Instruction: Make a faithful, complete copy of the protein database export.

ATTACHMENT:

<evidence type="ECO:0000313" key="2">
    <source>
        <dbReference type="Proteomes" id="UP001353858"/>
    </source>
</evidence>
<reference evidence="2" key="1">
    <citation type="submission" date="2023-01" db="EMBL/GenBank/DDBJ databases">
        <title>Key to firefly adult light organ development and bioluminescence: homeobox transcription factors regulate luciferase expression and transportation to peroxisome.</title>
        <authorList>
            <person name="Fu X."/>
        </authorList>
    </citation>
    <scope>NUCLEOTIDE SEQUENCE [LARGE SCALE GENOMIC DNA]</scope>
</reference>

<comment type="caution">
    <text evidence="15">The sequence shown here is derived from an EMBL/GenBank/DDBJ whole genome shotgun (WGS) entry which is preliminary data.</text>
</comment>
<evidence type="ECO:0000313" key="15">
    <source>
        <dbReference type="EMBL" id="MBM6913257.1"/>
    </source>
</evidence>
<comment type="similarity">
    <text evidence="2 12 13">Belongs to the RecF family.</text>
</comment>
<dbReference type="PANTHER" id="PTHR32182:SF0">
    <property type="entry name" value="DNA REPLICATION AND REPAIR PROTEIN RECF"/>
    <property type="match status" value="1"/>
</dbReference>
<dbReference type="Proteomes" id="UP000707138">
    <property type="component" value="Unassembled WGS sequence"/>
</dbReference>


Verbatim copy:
<evidence type="ECO:0000313" key="2">
    <source>
        <dbReference type="Proteomes" id="UP001353858"/>
    </source>
</evidence>
<reference evidence="2" key="1">
    <citation type="submission" date="2023-01" db="EMBL/GenBank/DDBJ databases">
        <title>Key to firefly adult light organ development and bioluminescence: homeobox transcription factors regulate luciferase expression and transportation to peroxisome.</title>
        <authorList>
            <person name="Fu X."/>
        </authorList>
    </citation>
    <scope>NUCLEOTIDE SEQUENCE [LARGE SCALE GENOMIC DNA]</scope>
</reference>

<comment type="caution">
    <text evidence="15">The sequence shown here is derived from an EMBL/GenBank/DDBJ whole genome shotgun (WGS) entry which is preliminary data.</text>
</comment>
<evidence type="ECO:0000313" key="15">
    <source>
        <dbReference type="EMBL" id="MBM6913257.1"/>
    </source>
</evidence>
<comment type="similarity">
    <text evidence="2 12 13">Belongs to the RecF family.</text>
</comment>
<dbReference type="PANTHER" id="PTHR32182:SF0">
    <property type="entry name" value="DNA REPLICATION AND REPAIR PROTEIN RECF"/>
    <property type="match status" value="1"/>
</dbReference>
<dbReference type="Proteomes" id="UP000707138">
    <property type="component" value="Unassembled WGS sequence"/>
</dbReference>